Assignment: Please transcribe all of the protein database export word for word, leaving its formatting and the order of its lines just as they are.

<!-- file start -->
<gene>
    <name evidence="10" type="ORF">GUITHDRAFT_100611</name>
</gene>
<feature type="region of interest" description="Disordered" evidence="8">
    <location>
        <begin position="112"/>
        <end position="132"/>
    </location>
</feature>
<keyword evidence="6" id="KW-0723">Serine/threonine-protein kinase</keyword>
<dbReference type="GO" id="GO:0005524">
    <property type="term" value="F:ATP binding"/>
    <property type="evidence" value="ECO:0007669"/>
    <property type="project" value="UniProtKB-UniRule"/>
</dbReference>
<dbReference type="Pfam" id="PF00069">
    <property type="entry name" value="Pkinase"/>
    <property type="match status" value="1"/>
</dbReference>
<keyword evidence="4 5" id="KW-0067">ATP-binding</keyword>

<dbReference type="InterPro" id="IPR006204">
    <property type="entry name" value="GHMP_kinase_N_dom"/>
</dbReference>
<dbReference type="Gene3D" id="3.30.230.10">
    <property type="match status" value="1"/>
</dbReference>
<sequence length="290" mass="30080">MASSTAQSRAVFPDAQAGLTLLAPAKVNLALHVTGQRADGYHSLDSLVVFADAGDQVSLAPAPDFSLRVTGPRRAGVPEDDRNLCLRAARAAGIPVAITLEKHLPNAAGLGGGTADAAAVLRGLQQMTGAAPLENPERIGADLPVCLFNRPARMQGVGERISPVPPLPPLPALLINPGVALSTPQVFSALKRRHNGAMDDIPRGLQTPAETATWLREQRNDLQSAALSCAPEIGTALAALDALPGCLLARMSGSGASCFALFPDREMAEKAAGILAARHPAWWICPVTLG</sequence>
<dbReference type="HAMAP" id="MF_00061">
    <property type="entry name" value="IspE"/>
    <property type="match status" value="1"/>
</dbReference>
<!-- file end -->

<gene>
    <name evidence="10" type="ORF">GUITHDRAFT_100611</name>
</gene>
<feature type="region of interest" description="Disordered" evidence="8">
    <location>
        <begin position="112"/>
        <end position="132"/>
    </location>
</feature>
<keyword evidence="6" id="KW-0723">Serine/threonine-protein kinase</keyword>
<dbReference type="GO" id="GO:0005524">
    <property type="term" value="F:ATP binding"/>
    <property type="evidence" value="ECO:0007669"/>
    <property type="project" value="UniProtKB-UniRule"/>
</dbReference>
<dbReference type="Pfam" id="PF00069">
    <property type="entry name" value="Pkinase"/>
    <property type="match status" value="1"/>
</dbReference>
<keyword evidence="4 5" id="KW-0067">ATP-binding</keyword>

<dbReference type="InterPro" id="IPR006204">
    <property type="entry name" value="GHMP_kinase_N_dom"/>
</dbReference>
<dbReference type="Gene3D" id="3.30.230.10">
    <property type="match status" value="1"/>
</dbReference>
<sequence length="290" mass="30080">MASSTAQSRAVFPDAQAGLTLLAPAKVNLALHVTGQRADGYHSLDSLVVFADAGDQVSLAPAPDFSLRVTGPRRAGVPEDDRNLCLRAARAAGIPVAITLEKHLPNAAGLGGGTADAAAVLRGLQQMTGAAPLENPERIGADLPVCLFNRPARMQGVGERISPVPPLPPLPALLINPGVALSTPQVFSALKRRHNGAMDDIPRGLQTPAETATWLREQRNDLQSAALSCAPEIGTALAALDALPGCLLARMSGSGASCFALFPDREMAEKAAGILAARHPAWWICPVTLG</sequence>
<dbReference type="HAMAP" id="MF_00061">
    <property type="entry name" value="IspE"/>
    <property type="match status" value="1"/>
</dbReference>